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Salem city staff rcommends Howard Hall demolition

Salem city staff rcommends Howard Hall demolition

On July 7, Glenn W. Gross, Community Development Director for the City of Salem, issued city staff’s recommendation on the matter of Howard Hall, the historic building designed by architect John V. Bennes in 1923.  Howard Hall was a dormitory for the now-closed School for the Blind, and sits on land owned by Salem Hospital which the hospital wishes to develop for other uses.

In the 105-page review, Gross recommends that the council reverse the unanimous decision made by the City-appointed Historic Landmark Commission (HLC) in June, and demolish the hall instead of preserving it.

The HLC found that Salem Hospital did not meet three of the four requirements necessary to approve the application. Salem Hospital did not show that:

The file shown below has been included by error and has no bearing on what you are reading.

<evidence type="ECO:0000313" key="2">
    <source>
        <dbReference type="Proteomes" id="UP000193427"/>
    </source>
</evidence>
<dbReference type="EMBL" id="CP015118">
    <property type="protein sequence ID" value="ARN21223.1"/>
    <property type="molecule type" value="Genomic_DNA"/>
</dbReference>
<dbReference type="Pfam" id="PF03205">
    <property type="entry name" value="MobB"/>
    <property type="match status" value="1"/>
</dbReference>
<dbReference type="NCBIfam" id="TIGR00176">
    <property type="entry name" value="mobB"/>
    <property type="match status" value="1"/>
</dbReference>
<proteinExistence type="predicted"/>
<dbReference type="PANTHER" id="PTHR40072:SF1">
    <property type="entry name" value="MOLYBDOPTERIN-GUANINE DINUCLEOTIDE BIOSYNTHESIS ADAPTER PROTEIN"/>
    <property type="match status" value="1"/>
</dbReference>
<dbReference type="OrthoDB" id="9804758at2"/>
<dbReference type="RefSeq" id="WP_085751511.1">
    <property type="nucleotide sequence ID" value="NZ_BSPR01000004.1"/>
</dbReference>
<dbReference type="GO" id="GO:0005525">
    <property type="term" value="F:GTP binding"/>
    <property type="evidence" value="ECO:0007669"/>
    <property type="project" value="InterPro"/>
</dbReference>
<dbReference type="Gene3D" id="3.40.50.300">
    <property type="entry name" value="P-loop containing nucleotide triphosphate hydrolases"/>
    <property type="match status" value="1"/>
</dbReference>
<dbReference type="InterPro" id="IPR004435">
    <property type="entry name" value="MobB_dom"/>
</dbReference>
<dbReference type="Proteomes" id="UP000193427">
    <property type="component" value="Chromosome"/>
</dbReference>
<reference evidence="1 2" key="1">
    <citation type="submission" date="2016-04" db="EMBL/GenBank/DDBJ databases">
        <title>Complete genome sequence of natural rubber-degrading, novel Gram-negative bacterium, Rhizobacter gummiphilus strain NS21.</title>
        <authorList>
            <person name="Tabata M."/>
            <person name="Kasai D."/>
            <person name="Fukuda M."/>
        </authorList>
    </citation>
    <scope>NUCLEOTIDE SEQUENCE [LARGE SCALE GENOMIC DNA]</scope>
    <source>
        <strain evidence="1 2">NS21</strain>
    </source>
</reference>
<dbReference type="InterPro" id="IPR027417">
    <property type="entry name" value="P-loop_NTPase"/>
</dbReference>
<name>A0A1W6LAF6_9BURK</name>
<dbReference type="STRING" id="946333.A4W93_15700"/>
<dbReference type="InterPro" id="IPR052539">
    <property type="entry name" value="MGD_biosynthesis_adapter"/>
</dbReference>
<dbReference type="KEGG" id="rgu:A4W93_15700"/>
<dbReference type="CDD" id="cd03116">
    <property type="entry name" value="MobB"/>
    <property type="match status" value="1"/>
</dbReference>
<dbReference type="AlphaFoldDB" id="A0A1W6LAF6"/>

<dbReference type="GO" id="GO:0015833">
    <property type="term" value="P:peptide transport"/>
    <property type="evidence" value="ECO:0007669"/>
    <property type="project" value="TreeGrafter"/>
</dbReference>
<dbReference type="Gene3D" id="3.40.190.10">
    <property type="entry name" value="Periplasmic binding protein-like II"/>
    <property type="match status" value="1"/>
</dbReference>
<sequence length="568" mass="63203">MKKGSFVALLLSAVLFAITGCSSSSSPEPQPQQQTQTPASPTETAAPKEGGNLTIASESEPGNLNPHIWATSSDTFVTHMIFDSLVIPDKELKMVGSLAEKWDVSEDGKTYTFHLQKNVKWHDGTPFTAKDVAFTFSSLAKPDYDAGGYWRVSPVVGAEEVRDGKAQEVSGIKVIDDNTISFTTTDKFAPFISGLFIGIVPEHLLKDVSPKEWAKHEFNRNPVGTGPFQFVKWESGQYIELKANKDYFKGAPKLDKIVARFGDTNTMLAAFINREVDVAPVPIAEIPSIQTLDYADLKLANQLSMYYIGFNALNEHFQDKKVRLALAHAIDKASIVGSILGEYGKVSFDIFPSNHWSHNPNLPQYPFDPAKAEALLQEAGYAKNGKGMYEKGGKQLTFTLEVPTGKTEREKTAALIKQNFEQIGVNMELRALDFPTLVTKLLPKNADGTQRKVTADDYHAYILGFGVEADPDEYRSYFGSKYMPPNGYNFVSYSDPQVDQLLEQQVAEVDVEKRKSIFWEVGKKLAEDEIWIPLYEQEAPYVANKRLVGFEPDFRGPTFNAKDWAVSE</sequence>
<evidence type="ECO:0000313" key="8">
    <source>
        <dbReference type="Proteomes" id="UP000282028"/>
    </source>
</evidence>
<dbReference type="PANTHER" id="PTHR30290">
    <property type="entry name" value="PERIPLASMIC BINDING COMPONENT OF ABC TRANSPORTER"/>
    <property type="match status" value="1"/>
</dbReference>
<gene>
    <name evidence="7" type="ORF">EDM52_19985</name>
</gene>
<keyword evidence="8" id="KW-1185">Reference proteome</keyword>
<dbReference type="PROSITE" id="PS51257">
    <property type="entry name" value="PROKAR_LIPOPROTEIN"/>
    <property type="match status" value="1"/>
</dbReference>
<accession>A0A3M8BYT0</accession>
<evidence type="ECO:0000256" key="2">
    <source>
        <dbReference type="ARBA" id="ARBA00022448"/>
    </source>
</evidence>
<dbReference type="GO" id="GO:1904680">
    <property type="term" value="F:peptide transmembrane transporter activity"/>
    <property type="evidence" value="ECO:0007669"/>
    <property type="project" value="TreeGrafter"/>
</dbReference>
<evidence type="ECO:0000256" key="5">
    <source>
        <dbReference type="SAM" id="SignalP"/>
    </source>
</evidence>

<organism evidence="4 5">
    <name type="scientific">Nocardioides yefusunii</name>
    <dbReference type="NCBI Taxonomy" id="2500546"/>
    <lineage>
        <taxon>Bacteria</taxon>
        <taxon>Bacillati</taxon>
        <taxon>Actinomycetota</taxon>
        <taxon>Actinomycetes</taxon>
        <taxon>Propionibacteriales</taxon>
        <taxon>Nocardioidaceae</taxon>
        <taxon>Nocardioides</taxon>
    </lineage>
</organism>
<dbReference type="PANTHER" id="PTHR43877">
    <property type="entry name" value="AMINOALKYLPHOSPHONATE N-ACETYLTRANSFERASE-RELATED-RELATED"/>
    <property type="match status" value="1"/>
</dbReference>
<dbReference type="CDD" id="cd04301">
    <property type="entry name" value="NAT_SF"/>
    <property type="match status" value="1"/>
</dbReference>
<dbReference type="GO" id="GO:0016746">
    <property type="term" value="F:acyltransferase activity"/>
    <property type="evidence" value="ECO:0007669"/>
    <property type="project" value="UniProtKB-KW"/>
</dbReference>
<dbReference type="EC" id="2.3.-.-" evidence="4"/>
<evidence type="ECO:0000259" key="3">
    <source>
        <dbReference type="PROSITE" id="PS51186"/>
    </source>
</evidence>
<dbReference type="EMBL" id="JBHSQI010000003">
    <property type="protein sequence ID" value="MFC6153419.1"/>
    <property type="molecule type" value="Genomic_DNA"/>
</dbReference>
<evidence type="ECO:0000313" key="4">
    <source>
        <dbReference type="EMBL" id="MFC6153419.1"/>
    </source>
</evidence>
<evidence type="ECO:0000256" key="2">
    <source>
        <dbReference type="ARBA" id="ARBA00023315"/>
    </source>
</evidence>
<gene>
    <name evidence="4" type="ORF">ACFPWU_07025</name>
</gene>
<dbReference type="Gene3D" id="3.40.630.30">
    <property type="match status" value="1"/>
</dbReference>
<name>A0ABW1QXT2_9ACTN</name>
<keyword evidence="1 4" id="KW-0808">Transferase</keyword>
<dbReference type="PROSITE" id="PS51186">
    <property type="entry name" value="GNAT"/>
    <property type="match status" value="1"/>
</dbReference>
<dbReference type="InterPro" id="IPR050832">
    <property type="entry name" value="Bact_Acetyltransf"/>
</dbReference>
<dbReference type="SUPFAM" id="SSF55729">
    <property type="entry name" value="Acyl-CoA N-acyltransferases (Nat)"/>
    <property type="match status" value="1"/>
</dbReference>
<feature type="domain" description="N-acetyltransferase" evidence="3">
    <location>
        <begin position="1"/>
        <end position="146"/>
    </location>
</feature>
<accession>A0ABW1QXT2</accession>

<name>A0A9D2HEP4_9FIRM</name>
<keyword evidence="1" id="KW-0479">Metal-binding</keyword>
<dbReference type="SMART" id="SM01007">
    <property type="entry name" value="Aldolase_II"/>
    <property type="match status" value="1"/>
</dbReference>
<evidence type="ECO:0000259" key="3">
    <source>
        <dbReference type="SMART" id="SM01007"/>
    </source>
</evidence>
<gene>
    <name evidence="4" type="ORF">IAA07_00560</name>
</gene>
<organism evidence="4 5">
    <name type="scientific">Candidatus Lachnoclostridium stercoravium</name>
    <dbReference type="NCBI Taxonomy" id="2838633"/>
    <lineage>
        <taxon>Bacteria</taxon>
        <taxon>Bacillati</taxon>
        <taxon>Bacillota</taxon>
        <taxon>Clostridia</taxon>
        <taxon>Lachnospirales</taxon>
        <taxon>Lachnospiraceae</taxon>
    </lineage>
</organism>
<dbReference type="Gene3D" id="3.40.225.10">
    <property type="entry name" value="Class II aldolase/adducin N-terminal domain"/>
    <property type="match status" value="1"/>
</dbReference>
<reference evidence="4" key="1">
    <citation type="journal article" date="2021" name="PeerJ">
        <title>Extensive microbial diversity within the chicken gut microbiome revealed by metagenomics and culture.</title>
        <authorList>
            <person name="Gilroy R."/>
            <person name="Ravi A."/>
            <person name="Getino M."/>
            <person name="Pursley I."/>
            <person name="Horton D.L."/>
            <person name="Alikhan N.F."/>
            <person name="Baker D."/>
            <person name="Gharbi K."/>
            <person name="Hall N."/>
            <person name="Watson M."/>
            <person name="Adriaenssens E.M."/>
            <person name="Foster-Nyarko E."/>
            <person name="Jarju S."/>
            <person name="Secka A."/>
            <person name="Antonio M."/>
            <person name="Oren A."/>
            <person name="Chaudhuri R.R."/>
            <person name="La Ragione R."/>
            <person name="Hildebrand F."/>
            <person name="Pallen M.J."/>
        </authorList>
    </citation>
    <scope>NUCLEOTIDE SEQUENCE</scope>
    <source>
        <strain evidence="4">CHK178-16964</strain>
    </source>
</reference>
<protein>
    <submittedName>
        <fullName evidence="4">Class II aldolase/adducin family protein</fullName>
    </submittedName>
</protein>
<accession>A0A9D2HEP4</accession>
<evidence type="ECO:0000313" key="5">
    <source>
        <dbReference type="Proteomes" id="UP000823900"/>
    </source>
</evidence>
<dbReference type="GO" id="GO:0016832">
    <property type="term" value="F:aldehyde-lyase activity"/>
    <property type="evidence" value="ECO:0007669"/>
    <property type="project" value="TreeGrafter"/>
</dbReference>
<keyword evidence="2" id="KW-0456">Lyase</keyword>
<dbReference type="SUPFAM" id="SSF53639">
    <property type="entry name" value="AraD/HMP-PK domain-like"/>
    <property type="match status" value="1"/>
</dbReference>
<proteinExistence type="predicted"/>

. The value to the community of the proposed use of the property outweighs the value of retaining the designated historic resource on the present site.

. The designated historic resource is not capable of generating a reasonable economic return and the demolition is economically necessary.

. No prudent and feasible alternative exists to rehabilitate and reuse the designated resource in its present location.

… and so the Hall should remain standing.

On July 14 the matter will be reviewed by city council, informed by Gross’s staff recommendation.  The council might affirm, amend or reverse HLC’s decision, or may remand the matter for further proceedings.

The council’s decision will be the final decision of the City on Salem Hospital’s application.

At the July 14 hearing, all in favor of the demolition and all opposed to it will be given the opportunity to express their position; any person who does not present that night will be unable to participate in an appeal to the Land Use Board of Appeals, the next step in the process.

One Comment

  1. Of course it should demolished, with anyone of note piling on to pull it down, one would be a fool to dissent and have to live in the community afterward. Life can be bitter for dissenters…

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